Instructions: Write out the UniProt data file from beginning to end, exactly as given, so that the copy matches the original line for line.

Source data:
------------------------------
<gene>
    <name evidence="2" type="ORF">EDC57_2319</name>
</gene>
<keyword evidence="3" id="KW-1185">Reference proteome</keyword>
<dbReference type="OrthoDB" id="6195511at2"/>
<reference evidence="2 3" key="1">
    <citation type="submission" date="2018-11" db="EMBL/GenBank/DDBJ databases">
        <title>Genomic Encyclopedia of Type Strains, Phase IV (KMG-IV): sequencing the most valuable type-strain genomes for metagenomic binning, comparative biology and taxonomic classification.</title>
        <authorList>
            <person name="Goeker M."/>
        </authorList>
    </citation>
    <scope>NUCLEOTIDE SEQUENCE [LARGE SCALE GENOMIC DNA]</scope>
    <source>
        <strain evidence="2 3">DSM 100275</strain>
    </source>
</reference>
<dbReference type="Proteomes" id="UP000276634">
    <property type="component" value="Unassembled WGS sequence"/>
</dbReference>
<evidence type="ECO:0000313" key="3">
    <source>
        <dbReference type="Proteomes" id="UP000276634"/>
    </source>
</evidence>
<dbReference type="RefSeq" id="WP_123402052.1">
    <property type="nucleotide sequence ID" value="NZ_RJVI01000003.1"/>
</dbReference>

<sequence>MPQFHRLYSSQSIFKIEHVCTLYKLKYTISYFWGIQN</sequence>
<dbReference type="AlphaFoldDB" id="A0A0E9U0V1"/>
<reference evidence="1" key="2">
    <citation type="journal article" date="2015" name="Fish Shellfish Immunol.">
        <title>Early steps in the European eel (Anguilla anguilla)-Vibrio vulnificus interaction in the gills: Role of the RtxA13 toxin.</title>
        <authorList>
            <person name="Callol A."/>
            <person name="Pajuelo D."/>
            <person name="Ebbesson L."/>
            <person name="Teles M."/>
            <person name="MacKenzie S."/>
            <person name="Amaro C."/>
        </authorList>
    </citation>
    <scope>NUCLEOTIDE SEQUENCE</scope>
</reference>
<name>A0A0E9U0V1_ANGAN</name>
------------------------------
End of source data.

<gene>
    <name evidence="2" type="ORF">EDC57_2319</name>
</gene>
<keyword evidence="3" id="KW-1185">Reference proteome</keyword>
<dbReference type="OrthoDB" id="6195511at2"/>
<reference evidence="2 3" key="1">
    <citation type="submission" date="2018-11" db="EMBL/GenBank/DDBJ databases">
        <title>Genomic Encyclopedia of Type Strains, Phase IV (KMG-IV): sequencing the most valuable type-strain genomes for metagenomic binning, comparative biology and taxonomic classification.</title>
        <authorList>
            <person name="Goeker M."/>
        </authorList>
    </citation>
    <scope>NUCLEOTIDE SEQUENCE [LARGE SCALE GENOMIC DNA]</scope>
    <source>
        <strain evidence="2 3">DSM 100275</strain>
    </source>
</reference>
<dbReference type="Proteomes" id="UP000276634">
    <property type="component" value="Unassembled WGS sequence"/>
</dbReference>
<evidence type="ECO:0000313" key="3">
    <source>
        <dbReference type="Proteomes" id="UP000276634"/>
    </source>
</evidence>
<dbReference type="RefSeq" id="WP_123402052.1">
    <property type="nucleotide sequence ID" value="NZ_RJVI01000003.1"/>
</dbReference>

<sequence>MPQFHRLYSSQSIFKIEHVCTLYKLKYTISYFWGIQN</sequence>
<dbReference type="AlphaFoldDB" id="A0A0E9U0V1"/>
<reference evidence="1" key="2">
    <citation type="journal article" date="2015" name="Fish Shellfish Immunol.">
        <title>Early steps in the European eel (Anguilla anguilla)-Vibrio vulnificus interaction in the gills: Role of the RtxA13 toxin.</title>
        <authorList>
            <person name="Callol A."/>
            <person name="Pajuelo D."/>
            <person name="Ebbesson L."/>
            <person name="Teles M."/>
            <person name="MacKenzie S."/>
            <person name="Amaro C."/>
        </authorList>
    </citation>
    <scope>NUCLEOTIDE SEQUENCE</scope>
</reference>
<name>A0A0E9U0V1_ANGAN</name>